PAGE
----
Uniquely, the DS209+ can be used as a security surveillance system since it can record video and still images from up to 10 IP cameras. Certain features, such tilting and panning, are only available with certain cameras though. More details can be found at Synology's list of supported cameras.
The DS209+ can also be used as a FTP and web server. It can even host fairly sophisticated websites incorporating PHP scripts and MySQL databases. Even if you don't have a static IP address or a registered domain, you can still access your site thanks to the built-in Dynamic DNS support. In the event of a power outage, the DS209+ can recognise that it's running off a UPS, alert you via email and safely shut down after a set duration.
As expected, there's support for Active Directory, while in addition to sharing the contents of USB and eSATA disks over your network, you can also share a USB printer, potentially saving the expense of a dedicated Ethernet or Wi-Fi -equipped network printer.
The included backup software supports scheduled backups, but you can use your own backup program with the DS209+ if you wish. You can add an extra layer of data redundancy by setting the DS209+ to back up the contents of its disks to another Synology NAS or to a USB or eSATA disk.
Since Synology uses almost identical firmware across all of its models, there's also a plethora of consumer-orientated features built into the DS209+. Some are genuinely useful such as being able to stream stored media to an UPnP network media player or downloading files over BitTorrent without the aid of a computer. A few seem a little redundant. Unless you're paranoid about security, the photo server doesn't offer anything over publicly available photo sharing services, such as Flickr. T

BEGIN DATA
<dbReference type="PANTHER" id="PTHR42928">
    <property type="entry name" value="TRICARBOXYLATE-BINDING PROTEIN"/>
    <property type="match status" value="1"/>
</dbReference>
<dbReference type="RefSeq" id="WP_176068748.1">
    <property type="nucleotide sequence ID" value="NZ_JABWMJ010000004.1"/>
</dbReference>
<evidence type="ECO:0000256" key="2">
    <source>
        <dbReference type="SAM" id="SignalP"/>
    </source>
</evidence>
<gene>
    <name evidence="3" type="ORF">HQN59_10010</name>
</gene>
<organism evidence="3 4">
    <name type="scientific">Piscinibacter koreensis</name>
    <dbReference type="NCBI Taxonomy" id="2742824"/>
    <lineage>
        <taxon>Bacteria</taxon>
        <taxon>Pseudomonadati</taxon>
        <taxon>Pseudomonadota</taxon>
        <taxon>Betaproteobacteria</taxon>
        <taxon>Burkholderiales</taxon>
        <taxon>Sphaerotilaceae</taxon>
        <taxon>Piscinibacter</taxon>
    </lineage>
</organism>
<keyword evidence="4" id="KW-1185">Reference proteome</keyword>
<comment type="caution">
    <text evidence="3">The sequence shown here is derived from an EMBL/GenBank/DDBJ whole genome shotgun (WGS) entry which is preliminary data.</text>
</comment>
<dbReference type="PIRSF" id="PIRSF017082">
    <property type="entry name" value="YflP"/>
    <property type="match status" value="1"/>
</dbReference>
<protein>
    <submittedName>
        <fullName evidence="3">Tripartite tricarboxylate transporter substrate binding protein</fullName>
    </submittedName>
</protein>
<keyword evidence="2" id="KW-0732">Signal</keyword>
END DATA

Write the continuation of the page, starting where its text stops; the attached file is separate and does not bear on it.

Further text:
he interface for the streaming music player is clumsy and unintuitive compared to UPnP playback programs and the iTunes server just refused to work, though we have seen it working well on Synology's more expensive DS508 unit .
Despite this abundance of features, the DS209+ remained very quiet in use. It's not totally silent but it's one of the quietest NAS devices we've seen. It uses only 14W in standby and 31W when active, but you can schedule start up and shutdown times if you're determined to save even more on your energy bills.
The DS209+ is an impressive NAS with a long list of generally well-implemented and useful features. However, since it doesn’t come fitted with any disks, we wish its price were lower. We’re also disappointed to see that the chassis is almost identical to Synology’s previous two disk NAS devices. A model with more easily accessible disks is long overdue. Nevertheless, the DS209+ is an excellent NAS that’s well worth buying if you can live with its few caveats.
Storage: 2 x SATA drive bays
Ports: 3x USB 2.0, 1x eSATA
RAID: RAID 0, RAID 1
Network: 1 x Gigabit Ethernet
Management: Web browser